Oklahoma will house the Hornets next season

By Jeff Latzke The Associated Press

OKLAHOMA CITY – The Hornets will play most of their home games in Oklahoma City next season with New Orleans still recovering from Hurricane Katrina.

The NBA announced Tuesday that the Hornets will play 35 games in Oklahoma City and six in New Orleans in 2006-07.

NBA commissioner David Stern said in a statement the league remains committed to returning to New Orleans, but “for now, our collective interests are best served by having the team play the bulk of its 2006-07 schedule in Oklahoma City.

“However, we are hopeful that the team will be in a position to return to New Orleans full time beginning in the 2007-08 season.”

The agreement reached between the state of Louisiana and the Hornets allows the team to amend its lease agreement with the New Orleans Arena.

“The agreement reached today will ensure the Hornets’ stability while the New Orleans market fully recovers, and at the same time maintains our presence in the NBA,” Louisiana Gov. Kathleen Blanco said.

Stern also said the NBA will enter exclusive negotiations to bring the 2008 All-Star Game to New Orleans.

“From everything we have seen and heard, we have little doubt that New Orleans will soon regain its place among the world’s premiere cities for hosting major sporting events,” Stern said.

The NBA has also agreed to hold its annual marketing meetings in New Orleans in October, with some 300-400 people expected to attend.

“The permanent identity of New Orleans as an NBA city is important to the economy of our entire region,” Blanco said. “New Orleans has always been a great city for big events, and we are confident that we can quickly negotiate a deal to bring the All-Star Game to New Orleans.”

In 19 games at Oklahoma City’s Ford Center this season, the Hornets have averaged 18,546 fans, including 10 sellouts. The surprising young team is 22-22.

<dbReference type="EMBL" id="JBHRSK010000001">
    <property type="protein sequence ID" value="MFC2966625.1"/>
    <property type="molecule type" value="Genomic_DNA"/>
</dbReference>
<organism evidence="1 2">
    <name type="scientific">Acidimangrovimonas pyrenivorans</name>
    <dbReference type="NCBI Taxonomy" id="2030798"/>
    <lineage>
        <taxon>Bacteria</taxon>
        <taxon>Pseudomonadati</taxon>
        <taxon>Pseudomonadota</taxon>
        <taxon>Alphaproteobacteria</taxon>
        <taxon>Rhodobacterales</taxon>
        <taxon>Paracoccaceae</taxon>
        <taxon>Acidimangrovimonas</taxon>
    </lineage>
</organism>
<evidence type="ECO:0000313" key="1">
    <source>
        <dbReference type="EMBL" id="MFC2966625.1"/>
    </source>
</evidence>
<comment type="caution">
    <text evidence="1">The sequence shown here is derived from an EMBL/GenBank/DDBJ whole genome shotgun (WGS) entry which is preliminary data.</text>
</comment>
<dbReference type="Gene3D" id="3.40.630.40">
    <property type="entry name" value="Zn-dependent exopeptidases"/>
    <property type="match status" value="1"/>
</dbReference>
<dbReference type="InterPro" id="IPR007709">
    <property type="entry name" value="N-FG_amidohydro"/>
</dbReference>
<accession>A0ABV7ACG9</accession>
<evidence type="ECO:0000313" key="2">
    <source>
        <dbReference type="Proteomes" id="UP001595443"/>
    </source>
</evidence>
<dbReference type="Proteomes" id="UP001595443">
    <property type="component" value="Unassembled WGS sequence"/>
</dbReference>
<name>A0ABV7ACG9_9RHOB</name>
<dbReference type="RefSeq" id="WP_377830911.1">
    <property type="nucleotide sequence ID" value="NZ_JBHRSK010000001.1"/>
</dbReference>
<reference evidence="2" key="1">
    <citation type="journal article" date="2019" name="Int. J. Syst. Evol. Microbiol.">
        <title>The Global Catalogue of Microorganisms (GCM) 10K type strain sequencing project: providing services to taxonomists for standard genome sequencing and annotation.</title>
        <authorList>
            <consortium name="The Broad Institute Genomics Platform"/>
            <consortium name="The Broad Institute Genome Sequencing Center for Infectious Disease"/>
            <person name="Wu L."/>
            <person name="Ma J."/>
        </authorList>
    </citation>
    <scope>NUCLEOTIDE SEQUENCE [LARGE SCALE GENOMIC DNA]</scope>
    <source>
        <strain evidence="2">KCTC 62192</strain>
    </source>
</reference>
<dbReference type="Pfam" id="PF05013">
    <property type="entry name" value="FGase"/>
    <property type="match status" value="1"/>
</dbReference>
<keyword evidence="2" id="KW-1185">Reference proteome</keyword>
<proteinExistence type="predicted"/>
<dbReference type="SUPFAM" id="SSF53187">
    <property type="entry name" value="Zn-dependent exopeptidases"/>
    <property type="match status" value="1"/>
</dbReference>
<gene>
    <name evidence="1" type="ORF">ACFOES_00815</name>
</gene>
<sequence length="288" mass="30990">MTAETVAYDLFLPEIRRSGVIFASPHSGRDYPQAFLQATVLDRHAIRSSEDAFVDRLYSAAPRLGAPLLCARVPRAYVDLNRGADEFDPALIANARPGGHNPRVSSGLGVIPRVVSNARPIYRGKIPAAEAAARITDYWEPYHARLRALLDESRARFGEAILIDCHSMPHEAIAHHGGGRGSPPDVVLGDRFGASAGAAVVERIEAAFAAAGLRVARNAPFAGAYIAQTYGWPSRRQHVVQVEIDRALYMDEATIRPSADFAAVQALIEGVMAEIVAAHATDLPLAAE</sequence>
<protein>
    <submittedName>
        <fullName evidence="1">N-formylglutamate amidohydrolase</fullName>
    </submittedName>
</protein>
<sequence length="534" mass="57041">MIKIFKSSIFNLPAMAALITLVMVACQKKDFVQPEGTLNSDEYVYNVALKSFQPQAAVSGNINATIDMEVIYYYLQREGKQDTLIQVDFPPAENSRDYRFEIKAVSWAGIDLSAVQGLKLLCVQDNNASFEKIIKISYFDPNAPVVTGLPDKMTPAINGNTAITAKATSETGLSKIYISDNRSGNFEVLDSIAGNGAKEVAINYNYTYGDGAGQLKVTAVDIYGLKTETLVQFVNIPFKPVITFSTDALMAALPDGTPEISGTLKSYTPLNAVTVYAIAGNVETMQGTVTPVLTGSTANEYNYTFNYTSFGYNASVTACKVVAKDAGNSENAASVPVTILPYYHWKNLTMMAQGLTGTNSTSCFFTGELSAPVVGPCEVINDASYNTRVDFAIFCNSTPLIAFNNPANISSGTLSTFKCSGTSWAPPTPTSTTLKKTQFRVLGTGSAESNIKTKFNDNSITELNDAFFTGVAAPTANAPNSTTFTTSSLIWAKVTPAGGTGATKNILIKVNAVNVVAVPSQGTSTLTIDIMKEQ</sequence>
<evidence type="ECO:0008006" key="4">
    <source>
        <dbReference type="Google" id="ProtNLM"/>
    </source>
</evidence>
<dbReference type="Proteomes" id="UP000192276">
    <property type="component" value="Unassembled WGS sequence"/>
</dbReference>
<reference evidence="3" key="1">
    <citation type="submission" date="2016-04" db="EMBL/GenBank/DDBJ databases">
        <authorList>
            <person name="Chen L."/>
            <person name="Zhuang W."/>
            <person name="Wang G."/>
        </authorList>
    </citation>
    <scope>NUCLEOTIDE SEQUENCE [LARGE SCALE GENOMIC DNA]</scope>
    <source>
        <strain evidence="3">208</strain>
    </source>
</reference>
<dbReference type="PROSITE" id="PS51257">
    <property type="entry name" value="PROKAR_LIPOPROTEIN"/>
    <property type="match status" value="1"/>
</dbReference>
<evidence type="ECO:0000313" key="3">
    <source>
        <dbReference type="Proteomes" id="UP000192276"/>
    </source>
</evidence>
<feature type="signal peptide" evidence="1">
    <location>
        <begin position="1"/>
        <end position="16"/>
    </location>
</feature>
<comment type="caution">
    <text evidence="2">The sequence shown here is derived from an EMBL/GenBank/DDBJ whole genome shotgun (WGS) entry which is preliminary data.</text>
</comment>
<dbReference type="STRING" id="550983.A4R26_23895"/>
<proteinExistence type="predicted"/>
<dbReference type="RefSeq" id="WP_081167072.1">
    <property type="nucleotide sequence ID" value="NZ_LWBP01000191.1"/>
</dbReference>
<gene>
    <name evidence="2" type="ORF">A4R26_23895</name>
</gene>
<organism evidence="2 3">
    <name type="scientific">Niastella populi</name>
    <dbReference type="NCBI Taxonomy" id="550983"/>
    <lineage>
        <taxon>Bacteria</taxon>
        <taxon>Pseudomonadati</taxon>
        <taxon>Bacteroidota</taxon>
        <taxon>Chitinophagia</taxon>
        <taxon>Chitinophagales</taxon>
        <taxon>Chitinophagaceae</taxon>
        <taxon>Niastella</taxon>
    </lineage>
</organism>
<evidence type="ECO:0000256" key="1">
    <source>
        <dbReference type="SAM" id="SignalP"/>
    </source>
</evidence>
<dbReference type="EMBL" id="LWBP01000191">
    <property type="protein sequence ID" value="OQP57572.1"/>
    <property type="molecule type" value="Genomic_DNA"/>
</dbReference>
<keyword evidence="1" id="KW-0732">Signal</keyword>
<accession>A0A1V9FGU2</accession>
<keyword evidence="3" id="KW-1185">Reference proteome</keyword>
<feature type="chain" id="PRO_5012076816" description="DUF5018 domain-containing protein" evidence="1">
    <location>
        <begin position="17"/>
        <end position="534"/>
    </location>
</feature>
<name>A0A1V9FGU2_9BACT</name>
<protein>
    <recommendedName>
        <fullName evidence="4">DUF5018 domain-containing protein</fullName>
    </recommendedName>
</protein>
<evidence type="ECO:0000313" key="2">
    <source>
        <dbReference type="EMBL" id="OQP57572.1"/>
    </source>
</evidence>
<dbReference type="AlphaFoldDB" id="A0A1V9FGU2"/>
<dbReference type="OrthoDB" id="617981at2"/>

Last season playing in the New Orleans Arena, the Hornets averaged a league-low 14,221 fans and finished with a franchise-worst 18-64 record.

“I think the energy in the crowd has been a tremendous boost to our team. We’ve got a lot of young guys and they feed off that type of energy,” Hornets coach Byron Scott said earlier Tuesday. “When you have a college atmosphere and you have a young team, this is what they like to play in front of.”

After the Aug. 29 hurricane devastated New Orleans, the Hornets scheduled 35 games in Oklahoma City and six others at LSU in Baton Rouge. But after fans filled only half of the LSU arena for a December game, the Hornets moved the remaining five games – two to Oklahoma and three to the New Orleans Arena.

The Hornets are 13-7 in Oklahoma, including one win at the University of Oklahoma’s Lloyd Noble Center.

“The fans have been wonderful,” veteran center P.J. Brown, a Louisiana native, said after the Hornets’ practice Tuesday. “We don’t win a lot of those games at home without those guys. They really bring it.”

The decision takes the Hornets in the opposite direction of the NFL’s Saints. NFL commissioner Paul Tagliabue has said he expects the Saints to return to New Orleans for their eight home games next season, after splitting last season between Baton Rouge and San Antonio.